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Becoming a Pilates Instructor

01-03-2018

Pilates is a popular exercise method which is helping people all over the world become stronger, flexible, more active and healthy. “Pilates” has boomed in the UK since its introduction to the UK fitness market and is featuring more widely on group exercise timetables in health clubs and leisure centres.

Pilates in the UK

Pilates became recognised as an exercise discipline by the UK fitness industry and was mapped to the national occupational standards as a level 3 Mat work qualification during 2006/2007, making Pilates training more accessible to fitness professionals. Training in Pilates mat work via the fitness industry allows for prior learning to be recognised and matched against the industry professionals’ existing qualifications, for example: Anatomy and Physiology is a requirement of a Level 3 Pilates mat work qualification but if a fitness professional has already achieved this unit via their personal training qualification and it’s in date, they do not need to redo this unit. Training in Pilates via the fitness industry is great if you are a group exercise instructor and you want to add Pilates to your group exercise skill set. The delivery of this course structurally is consistent with what you have learned on other courses in the fitness industry, making it a great way to enhance your skills as an instructor, especially that it is fairly affordable and accessible.

If you want to specialise in Pilates and offer the full system, and work in a specialised Pilates studio as a group teacher and teach private sessions, it is recommended that you invest in a full Classical Pilates training which covers both mat work and apparatus, otherwise known as a “Comprehensive” training programme. Most Classical Pilates training schools are of American origin yet run training here in the UK. If you have a Pilates studio near you where you are looking to seek out work, it is worth asking them which training school they recommend training with and find out which apparatus they use before investing in your training

We always advise our students to consider how they wish to use their qualification before embarking on any Pilates qualification to ensure that the training meets their specific needs and adequately qualifies them for the environment in which they intend on working.

Becoming a Pilates Instructor

Origins

Pilates is a system of physical strength and flexibility exercises to balance the body, as devised by Joseph Pilates (1883-1967) and originally known as “Contrology”. It consists of a mat work system and exercises using apparatus specifically designed by Joseph Pilates to include: The Universal Reformer, Cadillac, high chair, low chair, ladder barrel, small barrels and the magic circle and more.

Joseph Pilates was German-born and was placed under forced internment in the UK during World War I, where he spent time developing his exercise system. Pilates has been described by many as being 50 years ahead of his time. He immigrated to America after the war where he spent the rest of his days, continuing to teach his method “Contrology” right up to his death in 1967. Pilates as we know it today only became known as “Pilates” after Joseph Pilates death, as a tribute to his work.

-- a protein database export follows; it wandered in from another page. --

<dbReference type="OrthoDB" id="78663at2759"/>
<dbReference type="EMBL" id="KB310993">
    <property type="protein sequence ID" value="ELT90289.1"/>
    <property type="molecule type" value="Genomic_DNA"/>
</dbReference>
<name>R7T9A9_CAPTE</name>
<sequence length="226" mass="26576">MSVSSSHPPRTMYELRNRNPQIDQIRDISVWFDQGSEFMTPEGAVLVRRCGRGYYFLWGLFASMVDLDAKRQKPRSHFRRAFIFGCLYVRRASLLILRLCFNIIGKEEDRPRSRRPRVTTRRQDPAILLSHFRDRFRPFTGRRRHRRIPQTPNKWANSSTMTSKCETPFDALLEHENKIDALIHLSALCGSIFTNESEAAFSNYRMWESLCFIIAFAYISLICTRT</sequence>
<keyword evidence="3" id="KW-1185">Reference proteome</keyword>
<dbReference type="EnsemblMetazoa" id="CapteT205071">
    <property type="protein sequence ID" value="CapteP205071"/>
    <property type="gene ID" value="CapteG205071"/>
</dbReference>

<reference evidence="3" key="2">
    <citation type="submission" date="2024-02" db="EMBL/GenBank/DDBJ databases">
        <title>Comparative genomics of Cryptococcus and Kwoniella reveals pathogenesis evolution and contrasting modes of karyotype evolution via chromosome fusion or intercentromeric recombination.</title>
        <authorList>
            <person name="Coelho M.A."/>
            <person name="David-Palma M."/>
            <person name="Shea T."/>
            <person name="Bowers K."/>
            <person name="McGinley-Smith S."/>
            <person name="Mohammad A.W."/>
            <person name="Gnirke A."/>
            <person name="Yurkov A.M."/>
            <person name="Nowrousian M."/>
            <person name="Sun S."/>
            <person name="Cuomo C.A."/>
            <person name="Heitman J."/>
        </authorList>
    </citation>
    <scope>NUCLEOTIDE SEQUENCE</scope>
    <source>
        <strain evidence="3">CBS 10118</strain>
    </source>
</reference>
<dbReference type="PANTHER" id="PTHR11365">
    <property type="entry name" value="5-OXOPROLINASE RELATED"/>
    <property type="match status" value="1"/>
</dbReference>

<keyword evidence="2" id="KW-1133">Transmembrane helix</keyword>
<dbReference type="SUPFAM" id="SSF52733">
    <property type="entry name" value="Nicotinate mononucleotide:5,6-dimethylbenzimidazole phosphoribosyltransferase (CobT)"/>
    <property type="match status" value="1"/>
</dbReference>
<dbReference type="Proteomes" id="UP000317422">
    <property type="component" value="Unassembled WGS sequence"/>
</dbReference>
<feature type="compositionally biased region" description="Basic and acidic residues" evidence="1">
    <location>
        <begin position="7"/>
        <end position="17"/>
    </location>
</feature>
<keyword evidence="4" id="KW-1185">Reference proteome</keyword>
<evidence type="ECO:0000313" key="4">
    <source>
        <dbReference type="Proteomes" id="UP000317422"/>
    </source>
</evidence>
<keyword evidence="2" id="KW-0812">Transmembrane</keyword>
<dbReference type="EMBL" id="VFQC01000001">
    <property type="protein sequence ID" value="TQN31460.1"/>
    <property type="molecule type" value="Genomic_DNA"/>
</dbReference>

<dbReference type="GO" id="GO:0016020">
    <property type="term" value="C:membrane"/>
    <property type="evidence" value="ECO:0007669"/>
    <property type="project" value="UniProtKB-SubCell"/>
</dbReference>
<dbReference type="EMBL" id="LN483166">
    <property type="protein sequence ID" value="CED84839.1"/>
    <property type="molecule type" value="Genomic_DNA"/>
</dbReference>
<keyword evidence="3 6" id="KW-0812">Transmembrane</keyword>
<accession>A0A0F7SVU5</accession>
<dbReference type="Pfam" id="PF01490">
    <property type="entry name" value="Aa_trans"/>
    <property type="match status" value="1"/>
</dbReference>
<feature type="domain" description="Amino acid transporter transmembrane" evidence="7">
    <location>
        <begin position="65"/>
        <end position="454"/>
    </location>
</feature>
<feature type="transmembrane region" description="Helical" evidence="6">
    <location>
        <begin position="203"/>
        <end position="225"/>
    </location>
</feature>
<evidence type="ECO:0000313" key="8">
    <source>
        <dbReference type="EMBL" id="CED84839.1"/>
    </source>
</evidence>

Joseph Pilates passed his Contrology method onto a select few, known as Pilates Elders, many of which were dancers. The method has lived on since many of Joseph Pilates elders have set up their own training schools to educate the next generations of Pilates teachers to come. It has led to further development and interpretation of the method over the years. Classical Pilates training schools seek to protect the method, keeping it as true as possible to its original source. Contemporary approaches have emerged which are considered more modified and accessible- training in Pilates Mat Work via the fitness industry would fall into this category. Some would argue that training available today is well suited to the needs of the average person in the 21st century, others would argue that the Pilates method has become somewhat diluted through its interpretations.

Becoming a Pilates Instructor

5 Facts About Pilates

  1. It is not a derivative of Yoga – a lot of people seem to think this, but as you’ve previously read, Pilates is its own form of movements and sequences
  2. Breathing is key– while the execution of the exercises themselves is very important, your breathing technique should be too. Now repeat after us :’ breathe in….breathe out….breathe in…..breath out’
  3. It’s for everyone – Pilates is not specifically directed towards women, it’s a form of exercise for both men and women, beginners or advanced.
  4. Resistance training is the essence of Pilates – with core muscle strength and spinal alignment being two key elements
  5. Pilates is a form of exercise where quality is more important than quantity

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